Think you're suffering at the gas pump these days, aghast at the cost of filling up your little Honda Civic - or, worse, your sport utility vehicle?
Talk to Rick Farris for a reality check.
During the average day's work in the field, the custom crop harvester's operation will burn between 900 and 1,000 gallons of fuel in his combines, trucks and other machinery.
Just a couple of years ago, the same amount of fuel would have cost Farris $1,000 to $1,200. Now, he's paying more than $2,000.
If that sounds steep, consider how much he shelled out for fuel in 2004 as he traveled the country harvesting crops for farmers.
"Oh boy, it was $88,000 last year, over the six-month period that we're operating. The year before that, it was about $64,000, and I expect my fuel bill this year to be probably in the range of $110,000 to $125,000," said Farris, who, with his crew, spent much of this week cutting winter wheat at farms near Protection, 260 miles southwest of Lawrence.
Farris, a 1967 Kansas University graduate who lives in Edson, near Goodland, has plenty of company these days.
He's among the many custom crop harvesters who - fanning out across central and western Kansas this week - are feeling a severe pinch when they go to fuel their steel armadas of combines and trucks.
When the price of crude oil approaches $60 per barrel, custom cutters must pay more for gas, in turn adjusting upward the per-acre or per-bushel rates they charge to farmers for harvest.
"We're left with the option of passing it along, or going broke," said Tim Baker, executive director of U.S. Custom Harvesters, a Hutchinson-based professional association.
If fuel prices don't subside, industry experts say, the ranks of custom crop harvesters could rapidly dwindle.
"Well, some will find that they can't continue, and they'll leave it, and some will find another, more efficient way of doing business and hang on," Baker said.
The concerns Farris and Baker expressed were echoed by other custom harvesters cutting winter wheat in Kansas this week.
For Gale Shughart, a custom cutter from Lawrence, the pain that high gas prices are causing couldn't be more stark: Some of his peers are getting out.
"In Blackwell, Okla., where there used to be 20 harvesters, this year there were three. The numbers are down. People just keep dwindling away," said Shughart, reached on his cell phone in north-central Oklahoma last week, where he was busy cutting wheat.
Rising gas costs are helping drive them out.
"Well, it's damned expensive. Two years ago, fuel was well under a dollar, and I paid $1.89 for it yesterday. Add 40 more cents per gallon for highway fuel (used in road vehicles and taxed by the state)," said Shughart, 52.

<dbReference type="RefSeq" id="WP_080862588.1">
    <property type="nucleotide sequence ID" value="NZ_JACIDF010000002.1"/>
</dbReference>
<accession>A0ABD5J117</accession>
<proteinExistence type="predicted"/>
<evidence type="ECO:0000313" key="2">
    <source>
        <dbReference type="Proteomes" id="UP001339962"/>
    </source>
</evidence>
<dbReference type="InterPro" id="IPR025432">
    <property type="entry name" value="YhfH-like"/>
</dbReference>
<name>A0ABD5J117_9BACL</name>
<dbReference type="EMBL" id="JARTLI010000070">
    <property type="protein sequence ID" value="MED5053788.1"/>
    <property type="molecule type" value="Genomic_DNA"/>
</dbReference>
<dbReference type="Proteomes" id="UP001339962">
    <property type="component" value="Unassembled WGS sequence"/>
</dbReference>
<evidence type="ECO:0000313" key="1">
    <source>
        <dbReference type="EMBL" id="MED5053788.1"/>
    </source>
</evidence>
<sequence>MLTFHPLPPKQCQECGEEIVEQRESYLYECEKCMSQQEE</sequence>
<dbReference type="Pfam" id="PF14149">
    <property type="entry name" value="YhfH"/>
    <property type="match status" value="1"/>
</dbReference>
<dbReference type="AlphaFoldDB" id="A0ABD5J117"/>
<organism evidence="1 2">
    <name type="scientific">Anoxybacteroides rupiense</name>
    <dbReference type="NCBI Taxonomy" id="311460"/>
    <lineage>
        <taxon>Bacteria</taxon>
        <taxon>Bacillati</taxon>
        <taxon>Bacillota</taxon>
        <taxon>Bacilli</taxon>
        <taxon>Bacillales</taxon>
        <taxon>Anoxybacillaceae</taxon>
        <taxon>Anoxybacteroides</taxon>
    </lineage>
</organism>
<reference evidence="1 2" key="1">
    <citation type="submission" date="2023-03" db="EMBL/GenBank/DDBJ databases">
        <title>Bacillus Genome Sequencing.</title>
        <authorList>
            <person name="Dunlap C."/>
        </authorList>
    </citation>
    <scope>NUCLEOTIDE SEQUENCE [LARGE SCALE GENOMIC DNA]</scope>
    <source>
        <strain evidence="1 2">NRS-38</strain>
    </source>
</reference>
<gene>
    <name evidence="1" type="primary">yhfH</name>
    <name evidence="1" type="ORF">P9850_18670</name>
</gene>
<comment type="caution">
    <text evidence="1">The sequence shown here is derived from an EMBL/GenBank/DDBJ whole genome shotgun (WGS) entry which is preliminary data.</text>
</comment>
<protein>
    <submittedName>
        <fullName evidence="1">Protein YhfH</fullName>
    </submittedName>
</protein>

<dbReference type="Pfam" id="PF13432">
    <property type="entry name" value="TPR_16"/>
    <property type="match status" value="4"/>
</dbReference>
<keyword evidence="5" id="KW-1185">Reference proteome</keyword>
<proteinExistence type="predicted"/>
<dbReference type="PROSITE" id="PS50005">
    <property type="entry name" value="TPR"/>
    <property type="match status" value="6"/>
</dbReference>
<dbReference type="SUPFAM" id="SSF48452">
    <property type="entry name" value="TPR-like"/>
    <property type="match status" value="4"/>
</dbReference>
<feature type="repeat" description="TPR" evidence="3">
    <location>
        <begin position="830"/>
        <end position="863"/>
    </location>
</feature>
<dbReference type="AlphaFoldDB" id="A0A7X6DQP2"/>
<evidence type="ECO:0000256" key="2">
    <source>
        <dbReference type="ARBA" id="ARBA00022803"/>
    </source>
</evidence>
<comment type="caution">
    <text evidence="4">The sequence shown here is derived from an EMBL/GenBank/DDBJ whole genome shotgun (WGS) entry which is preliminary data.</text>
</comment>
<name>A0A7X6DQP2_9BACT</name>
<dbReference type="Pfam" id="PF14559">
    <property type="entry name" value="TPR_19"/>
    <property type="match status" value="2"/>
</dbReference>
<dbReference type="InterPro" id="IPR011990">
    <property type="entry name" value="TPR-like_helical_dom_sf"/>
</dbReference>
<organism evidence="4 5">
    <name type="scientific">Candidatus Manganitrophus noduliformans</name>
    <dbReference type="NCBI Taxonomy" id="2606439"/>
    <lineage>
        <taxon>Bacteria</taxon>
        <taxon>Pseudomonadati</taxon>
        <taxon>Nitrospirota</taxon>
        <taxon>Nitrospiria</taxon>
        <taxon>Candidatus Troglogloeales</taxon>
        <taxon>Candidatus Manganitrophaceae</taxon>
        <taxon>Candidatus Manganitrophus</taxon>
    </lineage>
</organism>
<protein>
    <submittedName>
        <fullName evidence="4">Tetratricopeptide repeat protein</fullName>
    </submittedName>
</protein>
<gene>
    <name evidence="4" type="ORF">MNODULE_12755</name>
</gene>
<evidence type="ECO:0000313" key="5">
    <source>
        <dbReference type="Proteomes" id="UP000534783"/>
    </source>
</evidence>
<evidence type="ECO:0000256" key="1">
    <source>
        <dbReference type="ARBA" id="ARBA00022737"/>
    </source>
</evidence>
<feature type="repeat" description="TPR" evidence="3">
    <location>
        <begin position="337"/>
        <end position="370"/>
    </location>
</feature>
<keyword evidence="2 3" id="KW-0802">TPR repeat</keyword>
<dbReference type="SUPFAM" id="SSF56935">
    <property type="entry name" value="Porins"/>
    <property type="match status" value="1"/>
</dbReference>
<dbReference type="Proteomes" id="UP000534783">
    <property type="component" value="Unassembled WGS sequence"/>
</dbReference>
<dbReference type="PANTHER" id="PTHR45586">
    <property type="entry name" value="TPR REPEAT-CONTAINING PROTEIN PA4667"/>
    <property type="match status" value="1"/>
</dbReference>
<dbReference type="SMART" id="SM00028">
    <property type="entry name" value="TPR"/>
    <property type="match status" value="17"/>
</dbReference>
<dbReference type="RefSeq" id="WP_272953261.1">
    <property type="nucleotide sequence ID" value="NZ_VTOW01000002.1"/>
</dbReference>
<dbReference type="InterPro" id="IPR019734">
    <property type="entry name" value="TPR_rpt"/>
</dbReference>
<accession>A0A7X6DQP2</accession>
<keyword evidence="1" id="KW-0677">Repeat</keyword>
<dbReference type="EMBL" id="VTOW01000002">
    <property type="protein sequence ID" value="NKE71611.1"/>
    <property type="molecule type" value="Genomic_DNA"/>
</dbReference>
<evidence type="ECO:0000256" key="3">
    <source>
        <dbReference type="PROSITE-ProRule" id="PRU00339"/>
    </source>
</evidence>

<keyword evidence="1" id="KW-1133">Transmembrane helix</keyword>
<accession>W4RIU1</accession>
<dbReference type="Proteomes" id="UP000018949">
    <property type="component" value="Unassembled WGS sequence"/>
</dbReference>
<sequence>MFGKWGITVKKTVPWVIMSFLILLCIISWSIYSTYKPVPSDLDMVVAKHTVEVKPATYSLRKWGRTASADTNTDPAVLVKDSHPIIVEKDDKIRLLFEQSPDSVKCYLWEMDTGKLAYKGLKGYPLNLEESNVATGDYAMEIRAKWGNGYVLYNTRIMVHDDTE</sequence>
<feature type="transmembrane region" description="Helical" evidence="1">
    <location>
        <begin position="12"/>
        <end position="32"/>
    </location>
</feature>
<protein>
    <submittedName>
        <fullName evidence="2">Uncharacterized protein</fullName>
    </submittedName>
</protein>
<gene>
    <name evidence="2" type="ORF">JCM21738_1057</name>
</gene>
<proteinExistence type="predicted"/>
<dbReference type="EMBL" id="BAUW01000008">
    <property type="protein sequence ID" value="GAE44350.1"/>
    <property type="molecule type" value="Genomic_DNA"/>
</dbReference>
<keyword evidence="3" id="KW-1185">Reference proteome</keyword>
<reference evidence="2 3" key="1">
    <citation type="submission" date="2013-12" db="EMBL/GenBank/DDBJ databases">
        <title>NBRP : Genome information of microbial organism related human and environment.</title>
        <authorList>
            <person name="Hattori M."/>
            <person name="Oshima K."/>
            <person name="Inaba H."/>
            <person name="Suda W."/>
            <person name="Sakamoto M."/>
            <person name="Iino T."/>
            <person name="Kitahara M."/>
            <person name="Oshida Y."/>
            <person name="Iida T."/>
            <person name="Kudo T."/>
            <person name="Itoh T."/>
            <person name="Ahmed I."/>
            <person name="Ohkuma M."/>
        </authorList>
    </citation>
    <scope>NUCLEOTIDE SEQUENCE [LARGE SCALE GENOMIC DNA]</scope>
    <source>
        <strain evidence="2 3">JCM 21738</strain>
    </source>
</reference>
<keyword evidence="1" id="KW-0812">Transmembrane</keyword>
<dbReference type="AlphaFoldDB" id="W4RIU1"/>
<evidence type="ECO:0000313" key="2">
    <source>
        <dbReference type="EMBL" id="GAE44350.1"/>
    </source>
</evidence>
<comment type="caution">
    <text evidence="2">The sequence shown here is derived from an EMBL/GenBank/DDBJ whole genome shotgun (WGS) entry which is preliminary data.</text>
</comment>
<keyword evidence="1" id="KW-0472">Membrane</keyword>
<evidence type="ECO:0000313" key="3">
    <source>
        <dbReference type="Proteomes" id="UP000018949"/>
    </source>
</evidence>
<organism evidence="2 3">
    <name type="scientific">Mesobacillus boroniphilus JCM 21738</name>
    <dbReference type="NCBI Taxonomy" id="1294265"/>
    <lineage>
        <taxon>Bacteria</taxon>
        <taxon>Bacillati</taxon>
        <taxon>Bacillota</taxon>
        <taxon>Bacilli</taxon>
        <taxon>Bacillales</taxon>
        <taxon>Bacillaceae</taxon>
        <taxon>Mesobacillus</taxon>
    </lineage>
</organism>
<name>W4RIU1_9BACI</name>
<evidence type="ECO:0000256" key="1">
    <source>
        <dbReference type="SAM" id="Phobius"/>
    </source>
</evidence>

He's been in the business since 1995, and owns four combines, each worth well over $200,000.
"My fuel bill's a heck of a lot bigger than it was two years ago. If we combine 30,000 acres in a year, it adds 60 grand" in expense that he has to pass along to the farmer, Shughart said.
"As a matter of fact, I'm settling up with one right now, and they're not going to understand it very well," he said.
But Shughart, who owns 700 acres of his own in rural Oskaloosa, where he grows soybeans, corn and wheat, said he's going to stay in the business.
"You don't have much choice. You develop a customer base across the nation, and you just don't give up overnight. It took a few years to build, and you don't want to quit. But eventually it could come to that."
Fewer old timers
It's much the same story for Lance Frederick, 43, a custom crop harvester who lives in Alden. This week, he was in Ness City, cutting wheat.
"We burn close to 3,000 gallons of gas on a good day of harvest, with eight machines in operation. That's costing us over $6,000 a day. Two or three years ago, that would have been half," he said. "Not a very pretty picture, is it?"
When Carl Figgins, a custom crop harvester from Mankato, went to fill up his combines, two tractors and grain carts earlier this week, he used $1,400 worth of fuel - and that was for a half-day's run.
"It's biting us big time; it's biting my customers right along with us. We have to have more dollars per acre to make it work for us, and they need more money on the crop side to make it work for them. It's a pretty deflated (wheat) market," he said.
Both the custom crop harvester and the farmer are suffering, he said.
Figgins, 60, hasn't missed a harvest run since 1959. But people like him are growing fewer.
"There's a lot of people backing out because of the high cost. They're losing money, and some very good people that's been doing it a lot of years, they're saying 'to heck with it.'"
Farris, the harvester working near Protection, said he hated to think about leaving the business.
"I've got a nephew (Patrick Farris, also a KU graduate) that's been with me now a long time. He started when he was 14, and I hope that we have something for him to take over," Farris said.